Including Billboard Hot 100 singles, Dion and the Belmonts charted 856 radio station surveys across the United States during the 1950s and 1960s.[5] In 2000, the group was inducted into the Vocal Group Hall of Fame. Dion (without The Belmonts) was inducted into the Rock and Roll Hall of Fame in 1989.[6]

Rock Hall omission[edit]

In 2012, the Rock and Roll Hall of Fame did a mass induction of six deserving pioneering groups that were left out in error when their lead singers were inducted in the Hall of Fame's early years of inductions: the Miracles (Smokey Robinson), the Crickets (Buddy Holly), the Midnighters (Hank Ballard), the Famous Flames (James Brown), the Comets (Bill Haley) and the Blue Caps (Gene Vincent) . Because of the timeline when these groups were successful, it was believed that the Belmonts would be included in this induction, but none was forthcoming. Because the Belmonts scored chart hits for an additional three years after Dion left the group, coupled with the fact that the entire group (including Dion) were inducted intact into the Vocal Group Hall of Fame in 2000 (11 years after Dion's solo induction into the Rock Hall), their omission was even more puzzling.[7][8][9] In January 2012, the year of that mass vocal group induction, Fred Milano of the Belmonts died (January 1, 2012). A Billboard magazine article dated January 3, 2012 stated: "There was strife between DiMucci and Belmonts members, who were not pleased when DiMucci was inducted into the Rock and Roll Hall of Fame without them in 1989."[10] Carlo Mastrangelo died on April 4, 2016.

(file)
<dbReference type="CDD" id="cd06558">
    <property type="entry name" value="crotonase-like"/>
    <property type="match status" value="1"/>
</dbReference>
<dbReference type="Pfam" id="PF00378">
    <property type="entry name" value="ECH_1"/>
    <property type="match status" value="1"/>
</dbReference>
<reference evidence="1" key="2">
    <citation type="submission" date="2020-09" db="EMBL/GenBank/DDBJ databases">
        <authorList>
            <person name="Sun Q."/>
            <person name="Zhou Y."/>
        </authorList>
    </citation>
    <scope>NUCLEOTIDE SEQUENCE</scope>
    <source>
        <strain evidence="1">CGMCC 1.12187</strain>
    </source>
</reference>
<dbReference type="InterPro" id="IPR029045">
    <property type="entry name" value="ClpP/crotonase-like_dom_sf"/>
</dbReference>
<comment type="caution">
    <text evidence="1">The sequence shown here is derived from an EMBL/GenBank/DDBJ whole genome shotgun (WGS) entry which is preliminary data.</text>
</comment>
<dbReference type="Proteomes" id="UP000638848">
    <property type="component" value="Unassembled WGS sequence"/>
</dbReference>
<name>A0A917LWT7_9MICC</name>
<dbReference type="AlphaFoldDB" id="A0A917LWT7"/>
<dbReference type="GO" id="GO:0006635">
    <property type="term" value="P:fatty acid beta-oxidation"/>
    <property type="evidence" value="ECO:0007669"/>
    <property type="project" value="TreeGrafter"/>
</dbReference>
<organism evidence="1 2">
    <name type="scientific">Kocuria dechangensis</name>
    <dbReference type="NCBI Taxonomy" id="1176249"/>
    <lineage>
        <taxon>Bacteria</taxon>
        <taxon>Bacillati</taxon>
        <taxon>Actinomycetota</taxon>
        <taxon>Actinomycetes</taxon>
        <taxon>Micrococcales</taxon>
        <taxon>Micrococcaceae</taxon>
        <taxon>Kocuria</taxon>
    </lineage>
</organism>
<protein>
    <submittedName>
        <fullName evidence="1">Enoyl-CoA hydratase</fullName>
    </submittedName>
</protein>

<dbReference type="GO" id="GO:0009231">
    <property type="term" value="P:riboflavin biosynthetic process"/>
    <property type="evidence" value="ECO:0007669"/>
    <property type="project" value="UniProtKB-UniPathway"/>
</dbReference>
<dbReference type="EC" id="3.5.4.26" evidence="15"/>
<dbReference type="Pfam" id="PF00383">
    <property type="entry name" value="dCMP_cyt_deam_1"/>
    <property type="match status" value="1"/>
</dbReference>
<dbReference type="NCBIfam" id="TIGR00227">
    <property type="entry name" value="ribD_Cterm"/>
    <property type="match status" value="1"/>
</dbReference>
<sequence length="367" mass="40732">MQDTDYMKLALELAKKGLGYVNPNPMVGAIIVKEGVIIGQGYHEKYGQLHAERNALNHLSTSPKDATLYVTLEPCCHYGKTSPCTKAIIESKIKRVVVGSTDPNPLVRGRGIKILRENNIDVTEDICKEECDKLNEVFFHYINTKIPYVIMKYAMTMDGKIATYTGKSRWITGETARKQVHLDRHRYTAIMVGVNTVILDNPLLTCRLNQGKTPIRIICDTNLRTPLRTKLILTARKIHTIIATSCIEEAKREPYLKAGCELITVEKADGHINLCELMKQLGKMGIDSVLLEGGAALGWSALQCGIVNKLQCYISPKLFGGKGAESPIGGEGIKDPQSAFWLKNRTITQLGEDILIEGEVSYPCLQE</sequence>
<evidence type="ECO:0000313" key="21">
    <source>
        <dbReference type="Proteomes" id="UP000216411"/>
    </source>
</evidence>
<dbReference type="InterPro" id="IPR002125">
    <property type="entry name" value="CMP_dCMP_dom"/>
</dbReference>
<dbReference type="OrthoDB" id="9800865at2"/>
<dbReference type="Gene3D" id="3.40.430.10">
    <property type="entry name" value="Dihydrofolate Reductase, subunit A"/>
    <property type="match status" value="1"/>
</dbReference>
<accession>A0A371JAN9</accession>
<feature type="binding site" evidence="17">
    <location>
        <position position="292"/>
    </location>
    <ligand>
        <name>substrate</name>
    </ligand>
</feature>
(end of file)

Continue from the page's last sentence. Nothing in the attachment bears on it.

Dion and the Belmonts released four studio albums and one live album:[11]

The two Laurie Records LPs are the most collectible, especially the first pressings of Presenting Dion & the Belmonts, issued as Laurie LLP-1002 (later reissued as LLP-2002). There were also later compilation albums, some of which included the separate hits of the Belmonts, and some that included the hits of Dion, and Dion and the Belmonts.


Year Single U.S. label Billboard Hot 100 UK Singles Chart
Oct 1957 "We Went Away" / "Tag Along" Mohawk 105